But he agrees that consumer acceptance, and consumer involvement, has been a problem. New legislation can’t do any good if consumers aren’t aware of how to benefit from it and engage in the process. This especially applies to EU legislation that has sought to increase the repair, re-use and recycling of appliances.

Anecdotally, consumers often say that their appliances don’t last as long as they used to. And when they break, they are unsure how to fix them. Often times, it is easier and cheaper to just buy a new machine. But then they don’t know how to properly dispose of the appliance. And even when it is disposed of correctly, most of it may not be recycled.

EU legislation has set out new parameters for how to make appliances easier to take apart for recycling. The Commission is also working on legislation to make it easier to repair. And recent revisions to the EU’s WEEE directive on waste sets strict new requirements for recycling, and endeavours to improve the tracing of recycled material.

But Falcioni says consumers need to be more involved. That’s why APPLiA uses the term “circular culture” rather than the “circular economy” used by the Commission for these pieces of legislation.

“If we want to go the next step, then it’s not just the economic actors who have to adopt the circular model, it’s a cultural change that we all have to do to adopt this new model.”

Today only one-third of the waste electric equipment is properly traced. That means that two-thirds are somehow recycled but it’s unknown how, which may mean it wasn’t done under proper environmental standards.

“I think that we have followed all the regulation could deliver, but now to make the next step it needs to be a joint effort of overall society, through a change in our culture. It’s not that we are trying to pass the buck, that we’re saying we’ve done all we could. We are striving continuously to improve the situation.”

“The repair of products has been often challenged as one of the weak points of later generation products. We wanted to analyse to what extent our products are not only reparable, but how many requests for repair they are getting. We agree with the Commission proposal to enlarge the possibility of repairing products through a network of professional repairers”.

Durand: The debate on programmed obsolescence is not happening in the EU

France is breaking new ground with preliminary investigations into programmed obsolescence by Apple and Epson. But at a European level, the debate on product life-cycles is not taking place, Pascal Durand said in an interview with EURACTIV France.

Smart appliances

Another way to get consumers more involved in the circular culture is giving them the power to use their appliances in the most efficient way at the most efficient time. Appliances now on the market can interact with smart meters in the home and be controlled remotely, or timed to run when electricity is cheapest.

For instance, an air conditioner can today automatically adjust when it receives a signal from the grid that energy cost is at its lowest level.

Energy consumption can be optimised when renewable energy becomes available, thereby increasing the penetration of renewable energy sources. A heater can get a signal from the electric grid that there is a peak in demand, and can delay its cycle slightly in response to adapt to the needs of the grid. All this can be done so the user doesn’t even notice the change in temperature.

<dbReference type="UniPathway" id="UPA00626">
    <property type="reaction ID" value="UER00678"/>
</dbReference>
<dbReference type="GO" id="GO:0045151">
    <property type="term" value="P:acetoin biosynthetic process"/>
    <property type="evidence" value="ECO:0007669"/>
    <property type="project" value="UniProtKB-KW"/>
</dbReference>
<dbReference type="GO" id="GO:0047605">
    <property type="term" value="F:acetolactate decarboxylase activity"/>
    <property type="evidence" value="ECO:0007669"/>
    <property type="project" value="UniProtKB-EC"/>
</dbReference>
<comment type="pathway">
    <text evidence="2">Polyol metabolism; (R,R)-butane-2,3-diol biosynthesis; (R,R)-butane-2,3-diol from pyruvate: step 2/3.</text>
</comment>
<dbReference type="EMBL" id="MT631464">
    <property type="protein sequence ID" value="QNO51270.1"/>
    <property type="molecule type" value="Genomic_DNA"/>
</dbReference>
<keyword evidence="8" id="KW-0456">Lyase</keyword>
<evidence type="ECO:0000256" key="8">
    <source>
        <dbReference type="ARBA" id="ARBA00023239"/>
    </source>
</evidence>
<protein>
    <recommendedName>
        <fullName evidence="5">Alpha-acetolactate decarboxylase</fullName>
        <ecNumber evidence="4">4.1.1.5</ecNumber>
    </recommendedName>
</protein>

But this is another area where the entire culture needs to change. Even if consumers are made fully aware of the possibilities of their new smart appliances, it will no good if the energy utilities aren’t equipped to accommodate them. Europe’s ageing and disconnected energy grids just aren’t up to the challenge at the moment.

“The electricity market is not at a level of maturity where it is able to always offer a dynamic tariff that could enable some savings to the smart usage of electricity,” says Falcioni. “So far we are at the very start of this.”

“What we would like to see happening is a more dynamic energy market that would allow aggregators of demand-side flexibility to work better than they are today. The management is still divided across Europe. The realisation of this smart energy market should be the first priority of the next energy commissioner. It’s been started but it needs to be finalised.”

Are we there yet? Current state of the smart home market

The smart home is capturing headlines with its futuristic possibilities of smart cars, fridges and thermostats all connected to each other. However, it is important to be realistic. The current state of the smart home is not even close to this vision, writes Paige Leuschner.

Surveys have found that 80% of Europeans find the idea of living in a smart home appealing. But there are significant concerns about the data privacy issues involved. Some EU lawmakers have expressed concern that the industry is plowing ahead with smart appliances without a sufficient regulatory structure in place to control how data on people’s appliance use is collected and used.

And some consumers say that they’d rather pay more for electricity than have their refrigerator spying on them.

Falcioni says the industry wants this regulation in place just as much as anyone else. “We believe this is an area where Europe should lead – addressing e-privacy, cyber security and data ownership issues,” he says.

“It’s important to establish clear guidelines about who is actually the owner of the data. If I’m doing the washing, then it’s me who is the owner of the wash data. If I give consent to the manufacturers to develop a better machine, I can do so.”

These will be issues for the new Commission which takes office at the end of this year. Stakeholders say the most important things the new regime can do to help appliances become more efficient and generate less waste will be to complete the integration of Europe’s energy networks and develop a framework for regulating smart appliances.

As the new commission nominees are put forward, this will be one of the questions facing potential new environment and energy chiefs.